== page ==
Dr. Lorincz is Director of the Molecular Epidemiology Laboratory at the Wolfson Institute of Preventive Medicine where his research interests include the epigenomics of prostate, breast and cervical cancers. Recently his team has developed a set of new diagnostic and prognostic cancer biomarkers based on DNA methylation assays. He is leading a new discovery initiative in next-generation deep sequencing and in elucidating the comparative epigenomic systems of human cancers. Dr. Lorincz has written more than 240 peer-reviewed papers and is an inventor on 45 patents related to diagnostic and prognostic testing. He was the recipient of several prestigious prizes including the 1994 American Venereal Disease Association Achievement Award and THE TIMES Award 2012 for UK research project of the year. Currently he serves as the Editor-in-Chief of Expert Reviews in Molecular Diagnostics.


Stefan Riedel, M.D., Ph.D., D(ABMM), FCAP

Dr. Riedel is the Associate Medical Director of the Clinical Microbiology Laboratories at Beth Israel Deaconess Medical Center in Boston, MA. From 2007 to 2016, Dr. Riedel was the Director of the Clinical Pathology Laboratories at Johns Hopkins Bayview Medical Center; concomitantly, he held an appointment as Assistant Professor in Pathology (2007-2014) and Associate Professor in Pathology (2014-2016) at The Johns Hopkins University, School of Medicine. From 2015-2016, he also held an appointment as Associate Professor of Molecular Microbiology and Immunology at the Johns Hopkins Bloomberg School of Public Health. He currently maintains an appointment as Adjunct Associate Professor in Pathology and Medicine at The Johns Hopkins University, School of Medicine.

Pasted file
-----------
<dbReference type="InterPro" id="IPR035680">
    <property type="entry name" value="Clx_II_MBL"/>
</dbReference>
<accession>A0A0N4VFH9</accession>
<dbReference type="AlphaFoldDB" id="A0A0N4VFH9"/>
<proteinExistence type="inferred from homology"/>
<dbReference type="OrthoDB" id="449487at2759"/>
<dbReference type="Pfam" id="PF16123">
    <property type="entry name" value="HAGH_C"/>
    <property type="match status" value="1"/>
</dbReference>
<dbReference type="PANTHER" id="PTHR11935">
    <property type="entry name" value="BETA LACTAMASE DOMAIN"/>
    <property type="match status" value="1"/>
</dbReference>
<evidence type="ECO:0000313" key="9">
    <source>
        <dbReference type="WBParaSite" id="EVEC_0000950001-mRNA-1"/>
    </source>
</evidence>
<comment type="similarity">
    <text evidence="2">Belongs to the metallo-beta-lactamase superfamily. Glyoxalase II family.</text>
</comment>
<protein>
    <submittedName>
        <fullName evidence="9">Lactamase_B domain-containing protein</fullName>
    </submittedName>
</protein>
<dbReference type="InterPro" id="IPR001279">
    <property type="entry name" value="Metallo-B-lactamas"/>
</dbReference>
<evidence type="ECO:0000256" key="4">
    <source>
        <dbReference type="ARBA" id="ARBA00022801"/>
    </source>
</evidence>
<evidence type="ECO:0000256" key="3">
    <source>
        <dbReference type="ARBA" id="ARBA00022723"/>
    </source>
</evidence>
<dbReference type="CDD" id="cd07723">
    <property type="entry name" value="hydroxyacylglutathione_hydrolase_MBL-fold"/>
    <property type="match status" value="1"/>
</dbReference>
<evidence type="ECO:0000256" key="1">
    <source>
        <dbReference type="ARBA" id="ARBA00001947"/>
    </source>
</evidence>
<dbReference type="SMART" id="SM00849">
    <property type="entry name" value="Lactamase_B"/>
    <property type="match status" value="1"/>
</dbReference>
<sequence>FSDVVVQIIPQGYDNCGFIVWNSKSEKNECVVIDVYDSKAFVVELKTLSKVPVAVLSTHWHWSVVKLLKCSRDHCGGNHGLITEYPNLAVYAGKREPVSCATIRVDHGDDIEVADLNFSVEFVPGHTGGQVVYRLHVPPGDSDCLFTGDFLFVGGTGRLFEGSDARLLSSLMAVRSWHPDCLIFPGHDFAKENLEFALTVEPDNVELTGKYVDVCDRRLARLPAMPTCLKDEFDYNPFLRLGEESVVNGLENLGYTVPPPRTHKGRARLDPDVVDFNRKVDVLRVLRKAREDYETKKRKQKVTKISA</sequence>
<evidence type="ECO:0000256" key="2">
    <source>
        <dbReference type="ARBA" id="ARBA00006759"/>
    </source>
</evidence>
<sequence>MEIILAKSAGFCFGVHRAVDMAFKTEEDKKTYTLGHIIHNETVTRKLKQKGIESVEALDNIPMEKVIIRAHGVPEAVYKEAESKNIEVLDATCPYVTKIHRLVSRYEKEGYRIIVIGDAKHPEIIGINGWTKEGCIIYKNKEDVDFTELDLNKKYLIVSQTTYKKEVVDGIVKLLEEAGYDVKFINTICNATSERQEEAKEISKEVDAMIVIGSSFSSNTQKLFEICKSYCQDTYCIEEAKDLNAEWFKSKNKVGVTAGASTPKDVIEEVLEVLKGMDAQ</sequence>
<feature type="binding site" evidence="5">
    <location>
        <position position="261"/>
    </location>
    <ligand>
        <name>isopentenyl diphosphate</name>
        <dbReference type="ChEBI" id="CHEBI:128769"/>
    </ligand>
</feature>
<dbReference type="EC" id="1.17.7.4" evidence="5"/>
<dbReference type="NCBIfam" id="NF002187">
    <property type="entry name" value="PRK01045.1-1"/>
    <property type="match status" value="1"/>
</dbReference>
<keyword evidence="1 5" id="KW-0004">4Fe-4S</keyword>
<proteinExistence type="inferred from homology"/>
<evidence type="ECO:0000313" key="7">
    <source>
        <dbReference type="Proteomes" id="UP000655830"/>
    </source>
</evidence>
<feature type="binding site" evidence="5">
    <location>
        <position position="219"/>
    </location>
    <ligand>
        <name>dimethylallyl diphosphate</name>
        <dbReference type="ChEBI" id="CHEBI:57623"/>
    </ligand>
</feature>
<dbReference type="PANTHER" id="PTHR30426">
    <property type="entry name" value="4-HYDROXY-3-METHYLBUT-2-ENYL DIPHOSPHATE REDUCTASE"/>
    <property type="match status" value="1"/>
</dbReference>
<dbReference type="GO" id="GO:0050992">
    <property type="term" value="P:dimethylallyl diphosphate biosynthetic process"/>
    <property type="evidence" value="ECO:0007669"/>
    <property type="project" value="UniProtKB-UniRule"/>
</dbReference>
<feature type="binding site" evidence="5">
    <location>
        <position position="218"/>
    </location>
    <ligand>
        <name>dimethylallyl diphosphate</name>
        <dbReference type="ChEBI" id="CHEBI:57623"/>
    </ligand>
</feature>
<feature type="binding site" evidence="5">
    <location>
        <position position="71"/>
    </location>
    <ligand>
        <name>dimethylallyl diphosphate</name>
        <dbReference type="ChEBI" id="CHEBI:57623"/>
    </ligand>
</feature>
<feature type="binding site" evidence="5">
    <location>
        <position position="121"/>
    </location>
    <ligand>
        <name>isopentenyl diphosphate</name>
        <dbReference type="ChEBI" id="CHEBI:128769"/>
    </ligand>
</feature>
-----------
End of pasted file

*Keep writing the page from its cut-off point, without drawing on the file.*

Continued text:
Dr. Riedel’s research is focused on the diagnosis and management of sepsis as well as emerging antimicrobial resistance in gram-negative bacteria, including Neisseria gonorrhoeae, Enterobacteriacea, and non-fermentative bacteria such as Acinetobacter and Pseudomonas. He is particularly interested in surveillance programs for antimicrobial resistance, to enhance the understanding of emergence of antimicrobial resistance as well as the development of interventions to decrease the spread of resistance.

Dr. Riedel is a member of the College of American Pathologists (CAP) Microbiology Resource Committee, which defines and monitors the state of the art and emerging technologies in clinical microbiology, and contributes to the standards of proficiency testing and quality assurance programs for clinical microbiology laboratories in the United States and other countries. Dr. Riedel is an active member of the American Society of Microbiology and a diplomate (active status) of the American Board of Medical Microbiology (ABMM); until 2013, he served on the ABMM examination validation committee. He also serves as an associate editor for BMC Infectious Diseases and is member of the editorial board of the Journal of Clinical Microbiology.

Dr. Riedel received his M.D. and Ph.D. degrees in 1996 and 1999, respectively, from the Johann Wolfgang Goethe University in Frankfurt, Germany. After initial clinical training in general and orthopaedic surgery in England, Germany, and Switzerland, he completed residency training in anatomic and clinical pathology at Baylor University Medical Center in Dallas, TX, and a 2-year fellowship in medical and public health microbiology at the University of Iowa Hospitals & Clinics in Iowa City, IA.


James W. Snyder, Ph.D., D(ABMM), FAAM